She was to identify the quotations accordingly:

“My opponent secretly hates ice cream.”

“I like ice cream and I support people eating it.”

“Ice cream has calcium, just like milk. That’s why we should all eat ice cream more often. Maybe even every day! Most doctors agree with me.”

A few weeks ago, my daughter came home and told me she’d been talking to a boy in class. He was supporting a different candidate than she. But that was ok. They could still be friends.

If "being friends with someone who holds a different opinion" is a concept she holds onto as she begins to learn more details, takes a more active voice and matures to hold her own opinions and finally votes—for real—in the year 2024, I will be happy. It is naive and out of touch with the urgency of political issues, but it is the lesson I will continue to teach.

How she feels about ice cream is a different matter.

The devastation Sandy brought continues to leave people in my region without power or even their homes. My particular New Jersey neighborhood was not hit as hard, although many friends were without power for days. Thanks to those who checked in, or mailed me a lantern.

I try to only update once a week and not clutter your newsfeed, but you may not get notifications to those once-a-week posts if you don’t update your settings on the Lunch Box Mom Facebook page.

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Monday, October 29, 2012

Waiting for the Storm

The question now, as I write this on Sunday night, is not if we’ll lose power, but when it will go out. I had intended to write about other things this week, but it’s hard not to think almost exclusively of Sandy and what the next few days, or weeks, will bring.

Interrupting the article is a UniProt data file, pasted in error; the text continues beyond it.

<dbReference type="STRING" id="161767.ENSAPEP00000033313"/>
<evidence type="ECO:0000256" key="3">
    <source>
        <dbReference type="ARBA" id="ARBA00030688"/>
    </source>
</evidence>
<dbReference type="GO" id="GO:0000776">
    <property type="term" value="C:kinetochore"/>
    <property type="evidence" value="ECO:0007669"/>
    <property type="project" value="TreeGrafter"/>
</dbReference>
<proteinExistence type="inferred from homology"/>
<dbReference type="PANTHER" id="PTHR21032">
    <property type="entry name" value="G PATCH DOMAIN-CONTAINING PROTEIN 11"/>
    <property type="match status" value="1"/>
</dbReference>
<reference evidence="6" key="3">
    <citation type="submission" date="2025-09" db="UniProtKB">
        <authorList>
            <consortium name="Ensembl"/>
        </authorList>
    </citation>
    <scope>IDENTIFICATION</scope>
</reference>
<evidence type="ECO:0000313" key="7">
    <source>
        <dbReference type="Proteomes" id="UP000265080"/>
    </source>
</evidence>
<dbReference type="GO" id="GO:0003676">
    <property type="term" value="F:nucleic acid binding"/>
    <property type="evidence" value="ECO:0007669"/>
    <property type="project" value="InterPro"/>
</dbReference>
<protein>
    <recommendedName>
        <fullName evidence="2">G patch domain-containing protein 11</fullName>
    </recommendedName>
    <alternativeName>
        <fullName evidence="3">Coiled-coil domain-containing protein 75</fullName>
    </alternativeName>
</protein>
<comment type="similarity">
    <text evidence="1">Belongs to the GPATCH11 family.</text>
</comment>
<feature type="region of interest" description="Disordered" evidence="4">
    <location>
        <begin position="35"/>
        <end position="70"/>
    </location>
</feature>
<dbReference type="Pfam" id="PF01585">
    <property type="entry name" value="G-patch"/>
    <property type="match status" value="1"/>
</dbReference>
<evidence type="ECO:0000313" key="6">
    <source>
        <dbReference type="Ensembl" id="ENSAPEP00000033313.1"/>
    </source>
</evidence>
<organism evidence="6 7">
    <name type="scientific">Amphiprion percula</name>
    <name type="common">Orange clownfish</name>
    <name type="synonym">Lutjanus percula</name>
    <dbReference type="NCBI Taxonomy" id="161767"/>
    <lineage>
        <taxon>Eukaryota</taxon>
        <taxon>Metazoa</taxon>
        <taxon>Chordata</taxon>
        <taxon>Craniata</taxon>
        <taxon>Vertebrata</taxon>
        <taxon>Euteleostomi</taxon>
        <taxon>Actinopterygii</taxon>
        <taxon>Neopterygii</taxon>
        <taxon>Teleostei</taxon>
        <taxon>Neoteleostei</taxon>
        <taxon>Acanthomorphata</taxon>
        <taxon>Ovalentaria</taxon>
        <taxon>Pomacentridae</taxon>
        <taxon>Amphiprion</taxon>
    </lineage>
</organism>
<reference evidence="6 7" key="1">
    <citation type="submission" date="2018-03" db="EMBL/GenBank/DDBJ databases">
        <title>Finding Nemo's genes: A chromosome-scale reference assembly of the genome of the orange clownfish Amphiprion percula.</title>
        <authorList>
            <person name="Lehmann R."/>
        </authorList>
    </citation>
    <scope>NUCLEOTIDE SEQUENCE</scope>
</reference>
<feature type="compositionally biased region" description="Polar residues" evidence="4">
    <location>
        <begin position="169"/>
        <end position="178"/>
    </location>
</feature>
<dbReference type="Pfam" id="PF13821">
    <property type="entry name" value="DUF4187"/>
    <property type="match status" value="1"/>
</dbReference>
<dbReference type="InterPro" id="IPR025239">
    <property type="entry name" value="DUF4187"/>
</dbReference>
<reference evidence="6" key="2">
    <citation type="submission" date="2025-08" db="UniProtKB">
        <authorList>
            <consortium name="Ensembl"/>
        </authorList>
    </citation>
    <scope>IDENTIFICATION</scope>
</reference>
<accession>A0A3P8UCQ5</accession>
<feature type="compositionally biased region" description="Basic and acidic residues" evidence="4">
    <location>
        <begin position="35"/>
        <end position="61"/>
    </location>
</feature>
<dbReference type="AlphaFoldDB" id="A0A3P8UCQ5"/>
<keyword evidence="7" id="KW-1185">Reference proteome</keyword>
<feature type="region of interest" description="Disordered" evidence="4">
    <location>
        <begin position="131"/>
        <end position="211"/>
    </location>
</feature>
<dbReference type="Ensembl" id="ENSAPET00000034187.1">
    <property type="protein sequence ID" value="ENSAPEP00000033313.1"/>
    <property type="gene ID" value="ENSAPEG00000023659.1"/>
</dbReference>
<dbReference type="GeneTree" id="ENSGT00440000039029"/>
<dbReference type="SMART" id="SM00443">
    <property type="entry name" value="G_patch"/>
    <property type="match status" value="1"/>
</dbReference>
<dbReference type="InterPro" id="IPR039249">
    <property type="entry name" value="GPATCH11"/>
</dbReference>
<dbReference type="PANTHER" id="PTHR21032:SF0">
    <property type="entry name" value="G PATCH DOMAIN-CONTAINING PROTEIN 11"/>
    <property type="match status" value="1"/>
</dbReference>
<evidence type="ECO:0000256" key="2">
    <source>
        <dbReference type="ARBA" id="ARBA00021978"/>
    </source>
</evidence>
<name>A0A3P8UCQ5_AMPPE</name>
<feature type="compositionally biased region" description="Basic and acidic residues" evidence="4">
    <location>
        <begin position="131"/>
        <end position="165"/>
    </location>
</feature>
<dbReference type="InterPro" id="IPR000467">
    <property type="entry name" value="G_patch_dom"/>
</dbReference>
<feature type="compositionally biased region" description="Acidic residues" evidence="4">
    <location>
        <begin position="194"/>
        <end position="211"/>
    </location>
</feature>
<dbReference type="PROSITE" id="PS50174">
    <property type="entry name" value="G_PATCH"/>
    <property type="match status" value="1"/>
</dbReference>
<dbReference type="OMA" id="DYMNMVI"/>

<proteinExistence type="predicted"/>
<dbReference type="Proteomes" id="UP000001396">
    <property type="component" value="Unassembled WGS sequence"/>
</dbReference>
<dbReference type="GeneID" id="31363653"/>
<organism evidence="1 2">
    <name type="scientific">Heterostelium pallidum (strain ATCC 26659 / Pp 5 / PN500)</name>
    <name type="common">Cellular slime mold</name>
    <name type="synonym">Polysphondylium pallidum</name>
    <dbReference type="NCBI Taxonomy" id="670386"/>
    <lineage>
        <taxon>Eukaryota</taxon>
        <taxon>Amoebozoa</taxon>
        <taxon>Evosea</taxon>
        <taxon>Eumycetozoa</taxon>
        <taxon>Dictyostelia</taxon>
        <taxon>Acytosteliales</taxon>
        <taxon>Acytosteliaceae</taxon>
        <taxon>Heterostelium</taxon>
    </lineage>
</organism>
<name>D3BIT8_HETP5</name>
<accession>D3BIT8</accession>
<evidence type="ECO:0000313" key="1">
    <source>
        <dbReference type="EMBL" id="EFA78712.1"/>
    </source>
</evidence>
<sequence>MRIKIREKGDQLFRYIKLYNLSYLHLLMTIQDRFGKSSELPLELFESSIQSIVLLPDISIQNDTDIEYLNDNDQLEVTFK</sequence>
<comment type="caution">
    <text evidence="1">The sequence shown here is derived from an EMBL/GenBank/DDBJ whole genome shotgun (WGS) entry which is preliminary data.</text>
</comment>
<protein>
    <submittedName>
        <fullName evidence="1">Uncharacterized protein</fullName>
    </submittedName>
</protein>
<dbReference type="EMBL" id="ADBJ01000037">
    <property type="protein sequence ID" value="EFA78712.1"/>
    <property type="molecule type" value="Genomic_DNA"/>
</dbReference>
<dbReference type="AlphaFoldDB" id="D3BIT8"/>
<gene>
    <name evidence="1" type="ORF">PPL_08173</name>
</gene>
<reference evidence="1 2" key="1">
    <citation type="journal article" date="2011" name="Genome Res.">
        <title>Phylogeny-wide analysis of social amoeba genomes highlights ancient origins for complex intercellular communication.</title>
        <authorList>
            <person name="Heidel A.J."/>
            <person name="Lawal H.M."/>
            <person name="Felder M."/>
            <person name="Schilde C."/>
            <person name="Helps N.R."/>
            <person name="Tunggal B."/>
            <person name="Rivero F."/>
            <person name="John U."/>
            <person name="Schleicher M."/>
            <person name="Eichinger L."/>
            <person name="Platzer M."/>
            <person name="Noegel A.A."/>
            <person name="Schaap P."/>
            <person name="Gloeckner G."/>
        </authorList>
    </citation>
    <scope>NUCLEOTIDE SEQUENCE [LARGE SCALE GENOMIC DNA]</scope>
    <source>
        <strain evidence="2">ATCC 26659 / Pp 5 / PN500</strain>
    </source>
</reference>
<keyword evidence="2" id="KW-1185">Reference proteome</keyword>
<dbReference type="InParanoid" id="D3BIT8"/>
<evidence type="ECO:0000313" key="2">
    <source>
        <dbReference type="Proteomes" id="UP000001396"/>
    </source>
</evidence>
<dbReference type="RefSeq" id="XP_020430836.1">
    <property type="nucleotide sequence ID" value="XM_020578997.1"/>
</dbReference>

I went to the store before the weekend and stocked up on water and bread. Anyone who read my post a few weeks ago knows that thanks to Amazon I have plenty of granola bars and batteries. But I woke up at 6am thinking of avocados and boxed milk and felt compelled to hit the grocery store one last time.

The parking lot at Shop Rite was not as empty as I had hoped and the feeling inside was more of an all-nighter than fresh sunrise. One worker I spoke with had red eyes, the result, I imagined, of my catching him at the end of a long shift. The rest of us pushed our carts around in a kind of delirium, looking through picked-over cans of nonperishables and at half-empty aisles of bottled water.

I found my avocados. Perhaps they were not tops on most people’s storm preparation list. But the boxed milk was sold out. So, I headed over to the soy milk area and found some flavored with vanilla.

At the check out, the man in front of me had three small jars of salsa and some pudding. We all have our comfort food, I suppose. The woman behind me had a variety of things but not what she needed most: D batteries. She’d already been to three stores and none were to be found. Only a day before my neighbor told me she’d been to a big box store. Everyone was buying batteries. She didn’t need any but tossed some in her cart, not wanting to be left out. Panic had generated real panic.

When Irene passed last fall, we had no power but the weather that followed was warm and sunny. Neighbors gathered in the street and shared stories about who had flooded and who hadn’t. They forecast we’ll be more homebound this time around. My oldest, inspired by Little House in the Big Woods, wants to do chores by candlelight. The youngest, no doubt, would rather eat PB& J and learn how to play Texas hold ‘em on my husband’s new poker set.

I feel fortunate I am not nine months pregnant right now or in urgent need to get somewhere. School has been canceled for Monday and Tuesday and we’ll see what Wednesday brings. I predict our roof will weather this storm better than our stash of Halloween candy.